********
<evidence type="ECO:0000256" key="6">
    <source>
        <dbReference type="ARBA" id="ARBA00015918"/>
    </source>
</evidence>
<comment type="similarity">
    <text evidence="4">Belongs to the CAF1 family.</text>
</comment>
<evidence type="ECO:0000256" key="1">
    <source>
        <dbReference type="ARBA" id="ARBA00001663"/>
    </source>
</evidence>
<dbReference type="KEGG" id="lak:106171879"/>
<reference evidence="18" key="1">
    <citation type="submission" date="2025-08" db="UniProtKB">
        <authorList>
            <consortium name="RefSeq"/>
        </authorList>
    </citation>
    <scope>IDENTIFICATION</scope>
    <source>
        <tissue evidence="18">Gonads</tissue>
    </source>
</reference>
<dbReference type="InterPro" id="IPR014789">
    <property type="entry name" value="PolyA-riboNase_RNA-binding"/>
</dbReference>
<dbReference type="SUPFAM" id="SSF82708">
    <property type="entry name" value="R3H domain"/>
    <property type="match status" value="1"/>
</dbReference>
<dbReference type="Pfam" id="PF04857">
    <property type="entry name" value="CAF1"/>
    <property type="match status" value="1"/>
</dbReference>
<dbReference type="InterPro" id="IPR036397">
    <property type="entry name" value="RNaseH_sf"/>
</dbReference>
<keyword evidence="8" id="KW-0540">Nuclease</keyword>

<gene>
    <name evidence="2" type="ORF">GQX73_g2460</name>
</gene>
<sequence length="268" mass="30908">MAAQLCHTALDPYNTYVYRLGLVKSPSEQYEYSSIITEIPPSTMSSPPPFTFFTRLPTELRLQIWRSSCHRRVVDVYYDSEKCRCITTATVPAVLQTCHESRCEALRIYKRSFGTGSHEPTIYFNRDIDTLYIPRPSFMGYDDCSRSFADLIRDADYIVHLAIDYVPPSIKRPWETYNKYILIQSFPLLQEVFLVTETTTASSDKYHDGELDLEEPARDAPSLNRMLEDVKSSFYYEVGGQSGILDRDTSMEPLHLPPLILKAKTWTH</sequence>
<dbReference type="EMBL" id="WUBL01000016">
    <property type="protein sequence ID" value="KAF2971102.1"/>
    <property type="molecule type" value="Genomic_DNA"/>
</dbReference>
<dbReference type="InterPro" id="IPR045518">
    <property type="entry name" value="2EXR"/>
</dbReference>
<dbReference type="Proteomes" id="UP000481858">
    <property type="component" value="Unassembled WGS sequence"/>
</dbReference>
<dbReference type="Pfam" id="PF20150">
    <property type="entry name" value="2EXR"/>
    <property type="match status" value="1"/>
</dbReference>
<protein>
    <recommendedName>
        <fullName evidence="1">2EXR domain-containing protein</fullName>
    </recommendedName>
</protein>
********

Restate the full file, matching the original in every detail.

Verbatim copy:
<evidence type="ECO:0000256" key="6">
    <source>
        <dbReference type="ARBA" id="ARBA00015918"/>
    </source>
</evidence>
<comment type="similarity">
    <text evidence="4">Belongs to the CAF1 family.</text>
</comment>
<evidence type="ECO:0000256" key="1">
    <source>
        <dbReference type="ARBA" id="ARBA00001663"/>
    </source>
</evidence>
<dbReference type="KEGG" id="lak:106171879"/>
<reference evidence="18" key="1">
    <citation type="submission" date="2025-08" db="UniProtKB">
        <authorList>
            <consortium name="RefSeq"/>
        </authorList>
    </citation>
    <scope>IDENTIFICATION</scope>
    <source>
        <tissue evidence="18">Gonads</tissue>
    </source>
</reference>
<dbReference type="InterPro" id="IPR014789">
    <property type="entry name" value="PolyA-riboNase_RNA-binding"/>
</dbReference>
<dbReference type="SUPFAM" id="SSF82708">
    <property type="entry name" value="R3H domain"/>
    <property type="match status" value="1"/>
</dbReference>
<dbReference type="Pfam" id="PF04857">
    <property type="entry name" value="CAF1"/>
    <property type="match status" value="1"/>
</dbReference>
<dbReference type="InterPro" id="IPR036397">
    <property type="entry name" value="RNaseH_sf"/>
</dbReference>
<keyword evidence="8" id="KW-0540">Nuclease</keyword>

<gene>
    <name evidence="2" type="ORF">GQX73_g2460</name>
</gene>
<sequence length="268" mass="30908">MAAQLCHTALDPYNTYVYRLGLVKSPSEQYEYSSIITEIPPSTMSSPPPFTFFTRLPTELRLQIWRSSCHRRVVDVYYDSEKCRCITTATVPAVLQTCHESRCEALRIYKRSFGTGSHEPTIYFNRDIDTLYIPRPSFMGYDDCSRSFADLIRDADYIVHLAIDYVPPSIKRPWETYNKYILIQSFPLLQEVFLVTETTTASSDKYHDGELDLEEPARDAPSLNRMLEDVKSSFYYEVGGQSGILDRDTSMEPLHLPPLILKAKTWTH</sequence>
<dbReference type="EMBL" id="WUBL01000016">
    <property type="protein sequence ID" value="KAF2971102.1"/>
    <property type="molecule type" value="Genomic_DNA"/>
</dbReference>
<dbReference type="InterPro" id="IPR045518">
    <property type="entry name" value="2EXR"/>
</dbReference>
<dbReference type="Proteomes" id="UP000481858">
    <property type="component" value="Unassembled WGS sequence"/>
</dbReference>
<dbReference type="Pfam" id="PF20150">
    <property type="entry name" value="2EXR"/>
    <property type="match status" value="1"/>
</dbReference>
<protein>
    <recommendedName>
        <fullName evidence="1">2EXR domain-containing protein</fullName>
    </recommendedName>
</protein>